Our students choose to do yoga for all sorts of reasons, but in my personal experience they rarely seek advice of a yoga teacher specifically for sleep problems. However, many issues that students do want help with, such as chronic pain, low energy, inability to focus, and so on, are often linked to inadequate sleep that they are getting.
That is why at every private yoga session I ask my student: “How is your sleep?” If her sleep is poor, she will not be able to experience full healing effects of her yoga practice, no matter what we do. That is why helping our students sleep better can become one of the primary goals, even if they came in with a different problem.
Here is a 3-step process to help your yoga students sleep better
Step 1. Ask questions
First, try to get a better idea of what the problem is. It will usually be one or two of the following:
- Trouble getting to bed
- Trouble falling asleep
- Trouble staying asleep (mid-night awakenings)
- Waking up too early.
Second, investigate if there is any obvious physiological reason for that problem. If there is, you will need to address the underlying issue with the yoga practice.
Step 2. Assess and make recommendations on lifestyle choices
Ask your student about her lifestyle choices as it relates to sleep.
- How regular is your student’s sleep schedule?
- What does your student do before bed?
- Is the environment in her bedroom sleep-inducing?
These questions relate directly to three most important lifestyle recommendations for restful sleep:
- Sleep consistency (going to bed and waking up at the same time every day, including weekends)
- Sleep environment (light, sounds, temperature, and other disturbances in the bedroom)
- Sleep hygiene (pre-sleep activities). It is best to cut down on alcohol, caffeine, heavy meals, arguments, and engage in less stimulating, less emotional, less sensory activities before bed.
You will also need to figure out what kind of specific activities the student needs to do to resolve her day.
Step 3. Create a yoga practice that is appropriate for the student and her situation
Doing a yoga practice before bed helps to drop student’s attention into the body instead of getting embroiled in mental activity. However, the practice needs to be sedating, rather than stimulating, both physically and mentally. Here are some general recommendations on yogic techniques that can help your yoga students sleep better:
- Few hours before bed (preferably before dinner): Recommend a simple langhana practice in the evening (but not too close to bed time) to unwind and promote parasympathetic activation. Langhana means “to eliminate, reduce”; it helps rid your system of any kind of excess. Langhana is not simply about calming down, it’s about purging, as well.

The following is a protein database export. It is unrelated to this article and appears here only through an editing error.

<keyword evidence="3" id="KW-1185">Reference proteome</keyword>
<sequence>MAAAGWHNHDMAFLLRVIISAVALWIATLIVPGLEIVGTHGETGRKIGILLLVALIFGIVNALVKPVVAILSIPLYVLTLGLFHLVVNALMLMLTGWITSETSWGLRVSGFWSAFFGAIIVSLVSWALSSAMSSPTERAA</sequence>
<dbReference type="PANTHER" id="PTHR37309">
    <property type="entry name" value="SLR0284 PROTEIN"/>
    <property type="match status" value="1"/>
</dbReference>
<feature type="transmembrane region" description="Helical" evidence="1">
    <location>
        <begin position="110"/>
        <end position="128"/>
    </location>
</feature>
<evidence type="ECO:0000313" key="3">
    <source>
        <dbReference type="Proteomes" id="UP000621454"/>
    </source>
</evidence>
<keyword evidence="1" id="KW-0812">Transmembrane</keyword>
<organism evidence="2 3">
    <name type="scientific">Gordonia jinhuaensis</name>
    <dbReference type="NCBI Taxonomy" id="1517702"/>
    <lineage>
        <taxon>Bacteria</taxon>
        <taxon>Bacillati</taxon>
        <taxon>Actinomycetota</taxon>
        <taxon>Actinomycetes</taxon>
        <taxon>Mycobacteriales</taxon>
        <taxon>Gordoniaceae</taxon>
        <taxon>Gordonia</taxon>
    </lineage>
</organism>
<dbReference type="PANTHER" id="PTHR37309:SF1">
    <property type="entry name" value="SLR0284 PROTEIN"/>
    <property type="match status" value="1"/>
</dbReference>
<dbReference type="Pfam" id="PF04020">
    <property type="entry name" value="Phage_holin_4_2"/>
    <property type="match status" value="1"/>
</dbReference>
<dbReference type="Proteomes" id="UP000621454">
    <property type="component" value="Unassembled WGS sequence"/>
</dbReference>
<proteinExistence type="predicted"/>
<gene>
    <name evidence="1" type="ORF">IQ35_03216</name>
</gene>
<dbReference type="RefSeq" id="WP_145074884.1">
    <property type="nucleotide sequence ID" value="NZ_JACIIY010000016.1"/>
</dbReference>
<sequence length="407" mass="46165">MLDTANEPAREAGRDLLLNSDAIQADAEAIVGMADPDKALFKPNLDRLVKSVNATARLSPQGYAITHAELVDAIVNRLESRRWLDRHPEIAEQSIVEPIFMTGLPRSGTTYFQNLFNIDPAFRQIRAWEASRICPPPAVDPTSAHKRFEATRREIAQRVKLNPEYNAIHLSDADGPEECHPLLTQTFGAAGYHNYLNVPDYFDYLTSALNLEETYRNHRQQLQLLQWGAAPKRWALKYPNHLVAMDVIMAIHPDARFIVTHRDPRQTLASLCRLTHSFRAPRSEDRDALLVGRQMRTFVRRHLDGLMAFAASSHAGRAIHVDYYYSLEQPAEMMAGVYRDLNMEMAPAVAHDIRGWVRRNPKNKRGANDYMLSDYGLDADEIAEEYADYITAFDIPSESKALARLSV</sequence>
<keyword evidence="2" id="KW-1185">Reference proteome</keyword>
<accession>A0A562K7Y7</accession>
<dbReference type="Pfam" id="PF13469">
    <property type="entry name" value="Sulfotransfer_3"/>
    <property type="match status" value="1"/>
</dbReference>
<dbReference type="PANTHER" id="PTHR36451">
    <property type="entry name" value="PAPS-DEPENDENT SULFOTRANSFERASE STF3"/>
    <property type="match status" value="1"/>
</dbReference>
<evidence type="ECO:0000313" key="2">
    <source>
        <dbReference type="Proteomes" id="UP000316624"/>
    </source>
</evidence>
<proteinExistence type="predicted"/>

Here is a sample langhana practice that you can do few hours before bed.
- Right before bed: Suggest a simple breath/meditation practice with minimal movement and extra body relaxation (we will feature a sample before-bed practice next week).
- In bed: Advise your student to anchor her attention in the body and focus on relaxing it part by part (we will feature a sample relaxation script next week). If the student is feeling restless, she can try taking 8 breaths on her back, then 6 breaths on her left side, and then 32 breaths on the right side to work with solar and lunar channels of the body.
- In the middle of the night: Recommend ratio breath with emphasis on exhalation. For example, inhale into your belly for 6 seconds, exhale for 8 seconds and hold the breath out for 4 seconds while relaxing the body completely. If the student cannot fall asleep for 15 minutes, she needs to get up and do something quiet, like meditating or having a cup of warm tea. It is important not to alert the senses with bright lights or loud sounds. Then she will need to go back to bed and relax the body again.
- Early morning: Suggest using an eye mask or blackout curtains for light control. It is important to avoid thinking about the day ahead and cozy up in bed instead while doing a similar breathing practice (above) with emphasis on exhalation.
Next time we will feature a short sample yoga practice to do right before bed (and end in bed). Tune in!
If you are a Sequence Wiz member, you can get a sample Sleep Assessment Form for your students. Log in to your account and go to FORMS AND HANDOUTS > Sample forms and case studies.
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